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Originally published Friday, October 18, 2013 at 11:14 AM

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Fitness with a real beat: The Pound workout

Dipping to smack the floor with drumsticks and then hitting them overhead while doing leg lifts, then doing it double time, is, in fact, quite challenging.

Special to The Seattle Times


Elite Performance Center

413 Fairview Ave. N., Seattle


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YOUR INNER DRUMMER will light up as soon as you’re handed a pair of neon green drumsticks. Resist hitting every available surface at Elite Performance Center as you wait for the Pound Rockout Workout class to begin.

Once class starts, you are free to unleash your drumming talents. And if there is no talent, the music is loud and no one will be the wiser.

At first, I thought the Pound workout looked a little over-the-top. Working out with drumsticks? What will people dream up next? Can’t we all just find something active that we like and call it a day?

Then the class started. There was something immediately gratifying about hitting the floor with drumsticks and clapping them sharply together overhead.

Adding drumsticks to typical fitness-class moves isn’t nearly as straightforward as it might seem. Dipping to smack the floor with drumsticks and then hitting them overhead while doing leg lifts, then doing it double time, is, in fact, quite challenging. And the constant floor-to-overhead motion requires balance to stay upright. Shoes are optional; I did the workout barefoot.

Using drumsticks helps you work your body evenly; you can hear when you don’t hit the floor on both sides, for example, said Amanda McVey, a master trainer for the workout. McVey said there are about 15,000 strikes in a workout; I think I heard every single one I missed.

Some of the more challenging moves include holding squats and hitting the floor in front and behind your feet. Another included holding a lunge while hitting the floor on the right and left sides.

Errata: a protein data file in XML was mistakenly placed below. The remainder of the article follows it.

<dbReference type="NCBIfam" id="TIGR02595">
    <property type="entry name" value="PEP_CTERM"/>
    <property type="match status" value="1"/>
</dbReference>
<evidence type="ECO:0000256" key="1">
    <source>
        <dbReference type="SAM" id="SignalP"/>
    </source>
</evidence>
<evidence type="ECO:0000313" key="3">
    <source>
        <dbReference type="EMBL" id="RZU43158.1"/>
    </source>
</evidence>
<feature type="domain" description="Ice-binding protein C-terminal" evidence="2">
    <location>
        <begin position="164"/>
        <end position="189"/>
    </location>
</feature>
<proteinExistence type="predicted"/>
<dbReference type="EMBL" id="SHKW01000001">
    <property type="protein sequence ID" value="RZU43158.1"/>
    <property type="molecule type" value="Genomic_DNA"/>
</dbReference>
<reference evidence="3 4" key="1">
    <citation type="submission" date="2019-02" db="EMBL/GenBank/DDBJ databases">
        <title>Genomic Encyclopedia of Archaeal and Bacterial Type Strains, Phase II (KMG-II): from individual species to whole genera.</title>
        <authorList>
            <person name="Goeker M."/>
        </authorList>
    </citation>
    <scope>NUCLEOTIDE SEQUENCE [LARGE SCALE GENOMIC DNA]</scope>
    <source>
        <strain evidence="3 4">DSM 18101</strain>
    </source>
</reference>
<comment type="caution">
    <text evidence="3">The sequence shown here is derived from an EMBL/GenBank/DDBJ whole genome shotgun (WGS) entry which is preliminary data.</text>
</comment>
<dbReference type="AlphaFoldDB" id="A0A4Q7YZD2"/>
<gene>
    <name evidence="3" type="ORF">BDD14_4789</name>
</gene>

Even sitting on the floor, leaning back and swiveling side to side hitting the ground with drumsticks is an effective way to work your core.

The Pound workout probably works your core and glutes the most, especially with all the leg lifts, bending and rising back up. Cardio is at play, too, when you go into double time. Luckily, none of the songs lasted long enough to make me feel like I couldn’t make it through.

The drumming itself also is simple. We didn’t learn any complicated patterns, which made me feel far more impressed with my drumming skills than I probably should have been. Coordinating the drumming with leg crunches was a different matter.

The class also was impressively in sync with the music, pounding the drumsticks in time together throughout class.

Pound may not be a workout you want to do every day. But it is super fun, and a challenging and balanced way to work your whole body. Let your inner drummer have a 60-minute heyday, then make sure you return your drumsticks.

Nicole Tsong teaches yoga at studios around Seattle. Read her blog at Email: Benjamin Benschneider is a Pacific NW magazine staff photographer.

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